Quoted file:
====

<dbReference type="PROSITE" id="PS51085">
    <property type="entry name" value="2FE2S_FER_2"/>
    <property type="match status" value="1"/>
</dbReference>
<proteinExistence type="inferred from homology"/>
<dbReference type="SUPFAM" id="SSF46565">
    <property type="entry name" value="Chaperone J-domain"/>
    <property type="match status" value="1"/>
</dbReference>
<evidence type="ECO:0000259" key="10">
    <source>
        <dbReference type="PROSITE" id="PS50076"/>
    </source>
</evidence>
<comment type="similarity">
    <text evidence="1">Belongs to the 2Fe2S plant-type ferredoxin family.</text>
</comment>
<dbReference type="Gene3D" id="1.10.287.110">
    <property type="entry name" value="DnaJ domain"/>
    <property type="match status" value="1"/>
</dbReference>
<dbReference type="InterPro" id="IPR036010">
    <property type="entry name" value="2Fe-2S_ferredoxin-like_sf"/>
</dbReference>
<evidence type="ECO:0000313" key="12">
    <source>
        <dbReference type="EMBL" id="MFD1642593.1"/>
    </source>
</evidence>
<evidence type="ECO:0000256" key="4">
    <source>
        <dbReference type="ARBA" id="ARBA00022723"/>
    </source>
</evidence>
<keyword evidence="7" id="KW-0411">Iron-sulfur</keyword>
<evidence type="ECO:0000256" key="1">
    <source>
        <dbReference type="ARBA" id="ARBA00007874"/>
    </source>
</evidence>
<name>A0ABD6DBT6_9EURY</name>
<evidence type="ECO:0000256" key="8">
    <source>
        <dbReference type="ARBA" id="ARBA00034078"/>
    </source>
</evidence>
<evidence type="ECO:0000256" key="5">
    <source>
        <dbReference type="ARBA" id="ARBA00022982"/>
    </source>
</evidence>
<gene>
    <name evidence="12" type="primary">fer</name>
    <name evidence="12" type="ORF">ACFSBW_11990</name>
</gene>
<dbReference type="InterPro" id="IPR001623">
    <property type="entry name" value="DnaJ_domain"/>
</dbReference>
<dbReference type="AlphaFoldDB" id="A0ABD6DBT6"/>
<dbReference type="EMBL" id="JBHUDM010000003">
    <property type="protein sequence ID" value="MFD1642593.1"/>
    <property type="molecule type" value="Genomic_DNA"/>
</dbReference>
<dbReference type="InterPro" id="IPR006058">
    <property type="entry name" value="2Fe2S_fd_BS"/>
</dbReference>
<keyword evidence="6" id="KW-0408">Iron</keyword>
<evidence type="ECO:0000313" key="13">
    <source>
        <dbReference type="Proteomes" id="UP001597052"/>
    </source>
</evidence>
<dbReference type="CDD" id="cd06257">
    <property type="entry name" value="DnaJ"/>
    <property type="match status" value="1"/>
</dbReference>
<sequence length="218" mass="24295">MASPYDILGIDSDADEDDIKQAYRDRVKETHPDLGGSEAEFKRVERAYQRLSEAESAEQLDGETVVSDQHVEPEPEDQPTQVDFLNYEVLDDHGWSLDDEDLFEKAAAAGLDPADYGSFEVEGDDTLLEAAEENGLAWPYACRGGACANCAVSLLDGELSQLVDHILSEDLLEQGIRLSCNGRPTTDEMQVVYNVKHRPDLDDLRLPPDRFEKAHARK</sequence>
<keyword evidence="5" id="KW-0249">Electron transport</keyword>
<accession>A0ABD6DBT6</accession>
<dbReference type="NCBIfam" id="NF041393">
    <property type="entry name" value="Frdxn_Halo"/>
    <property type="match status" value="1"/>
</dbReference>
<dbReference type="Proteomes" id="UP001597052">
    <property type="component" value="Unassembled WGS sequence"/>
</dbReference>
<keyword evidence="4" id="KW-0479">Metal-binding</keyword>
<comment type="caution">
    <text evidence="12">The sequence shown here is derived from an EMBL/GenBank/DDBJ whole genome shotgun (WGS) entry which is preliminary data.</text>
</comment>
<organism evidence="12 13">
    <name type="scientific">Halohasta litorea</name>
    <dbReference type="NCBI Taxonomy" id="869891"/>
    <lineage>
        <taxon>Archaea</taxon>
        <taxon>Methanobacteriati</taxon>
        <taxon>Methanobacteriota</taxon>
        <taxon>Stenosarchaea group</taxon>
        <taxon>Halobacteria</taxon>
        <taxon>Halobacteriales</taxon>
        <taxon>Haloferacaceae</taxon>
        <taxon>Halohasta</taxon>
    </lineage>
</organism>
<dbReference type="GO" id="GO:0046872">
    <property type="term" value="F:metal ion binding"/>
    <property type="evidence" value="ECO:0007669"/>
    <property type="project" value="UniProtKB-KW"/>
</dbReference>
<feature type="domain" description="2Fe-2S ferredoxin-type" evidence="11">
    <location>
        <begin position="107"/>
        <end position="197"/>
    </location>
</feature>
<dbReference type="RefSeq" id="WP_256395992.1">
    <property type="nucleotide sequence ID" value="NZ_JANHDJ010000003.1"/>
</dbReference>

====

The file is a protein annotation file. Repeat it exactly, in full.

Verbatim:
<dbReference type="PROSITE" id="PS51085">
    <property type="entry name" value="2FE2S_FER_2"/>
    <property type="match status" value="1"/>
</dbReference>
<proteinExistence type="inferred from homology"/>
<dbReference type="SUPFAM" id="SSF46565">
    <property type="entry name" value="Chaperone J-domain"/>
    <property type="match status" value="1"/>
</dbReference>
<evidence type="ECO:0000259" key="10">
    <source>
        <dbReference type="PROSITE" id="PS50076"/>
    </source>
</evidence>
<comment type="similarity">
    <text evidence="1">Belongs to the 2Fe2S plant-type ferredoxin family.</text>
</comment>
<dbReference type="Gene3D" id="1.10.287.110">
    <property type="entry name" value="DnaJ domain"/>
    <property type="match status" value="1"/>
</dbReference>
<dbReference type="InterPro" id="IPR036010">
    <property type="entry name" value="2Fe-2S_ferredoxin-like_sf"/>
</dbReference>
<evidence type="ECO:0000313" key="12">
    <source>
        <dbReference type="EMBL" id="MFD1642593.1"/>
    </source>
</evidence>
<evidence type="ECO:0000256" key="4">
    <source>
        <dbReference type="ARBA" id="ARBA00022723"/>
    </source>
</evidence>
<keyword evidence="7" id="KW-0411">Iron-sulfur</keyword>
<evidence type="ECO:0000256" key="1">
    <source>
        <dbReference type="ARBA" id="ARBA00007874"/>
    </source>
</evidence>
<name>A0ABD6DBT6_9EURY</name>
<evidence type="ECO:0000256" key="8">
    <source>
        <dbReference type="ARBA" id="ARBA00034078"/>
    </source>
</evidence>
<evidence type="ECO:0000256" key="5">
    <source>
        <dbReference type="ARBA" id="ARBA00022982"/>
    </source>
</evidence>
<gene>
    <name evidence="12" type="primary">fer</name>
    <name evidence="12" type="ORF">ACFSBW_11990</name>
</gene>
<dbReference type="InterPro" id="IPR001623">
    <property type="entry name" value="DnaJ_domain"/>
</dbReference>
<dbReference type="AlphaFoldDB" id="A0ABD6DBT6"/>
<dbReference type="EMBL" id="JBHUDM010000003">
    <property type="protein sequence ID" value="MFD1642593.1"/>
    <property type="molecule type" value="Genomic_DNA"/>
</dbReference>
<dbReference type="InterPro" id="IPR006058">
    <property type="entry name" value="2Fe2S_fd_BS"/>
</dbReference>
<keyword evidence="6" id="KW-0408">Iron</keyword>
<evidence type="ECO:0000313" key="13">
    <source>
        <dbReference type="Proteomes" id="UP001597052"/>
    </source>
</evidence>
<dbReference type="CDD" id="cd06257">
    <property type="entry name" value="DnaJ"/>
    <property type="match status" value="1"/>
</dbReference>
<sequence length="218" mass="24295">MASPYDILGIDSDADEDDIKQAYRDRVKETHPDLGGSEAEFKRVERAYQRLSEAESAEQLDGETVVSDQHVEPEPEDQPTQVDFLNYEVLDDHGWSLDDEDLFEKAAAAGLDPADYGSFEVEGDDTLLEAAEENGLAWPYACRGGACANCAVSLLDGELSQLVDHILSEDLLEQGIRLSCNGRPTTDEMQVVYNVKHRPDLDDLRLPPDRFEKAHARK</sequence>
<keyword evidence="5" id="KW-0249">Electron transport</keyword>
<accession>A0ABD6DBT6</accession>
<dbReference type="NCBIfam" id="NF041393">
    <property type="entry name" value="Frdxn_Halo"/>
    <property type="match status" value="1"/>
</dbReference>
<dbReference type="Proteomes" id="UP001597052">
    <property type="component" value="Unassembled WGS sequence"/>
</dbReference>
<keyword evidence="4" id="KW-0479">Metal-binding</keyword>
<comment type="caution">
    <text evidence="12">The sequence shown here is derived from an EMBL/GenBank/DDBJ whole genome shotgun (WGS) entry which is preliminary data.</text>
</comment>
<organism evidence="12 13">
    <name type="scientific">Halohasta litorea</name>
    <dbReference type="NCBI Taxonomy" id="869891"/>
    <lineage>
        <taxon>Archaea</taxon>
        <taxon>Methanobacteriati</taxon>
        <taxon>Methanobacteriota</taxon>
        <taxon>Stenosarchaea group</taxon>
        <taxon>Halobacteria</taxon>
        <taxon>Halobacteriales</taxon>
        <taxon>Haloferacaceae</taxon>
        <taxon>Halohasta</taxon>
    </lineage>
</organism>
<dbReference type="GO" id="GO:0046872">
    <property type="term" value="F:metal ion binding"/>
    <property type="evidence" value="ECO:0007669"/>
    <property type="project" value="UniProtKB-KW"/>
</dbReference>
<feature type="domain" description="2Fe-2S ferredoxin-type" evidence="11">
    <location>
        <begin position="107"/>
        <end position="197"/>
    </location>
</feature>
<dbReference type="RefSeq" id="WP_256395992.1">
    <property type="nucleotide sequence ID" value="NZ_JANHDJ010000003.1"/>
</dbReference>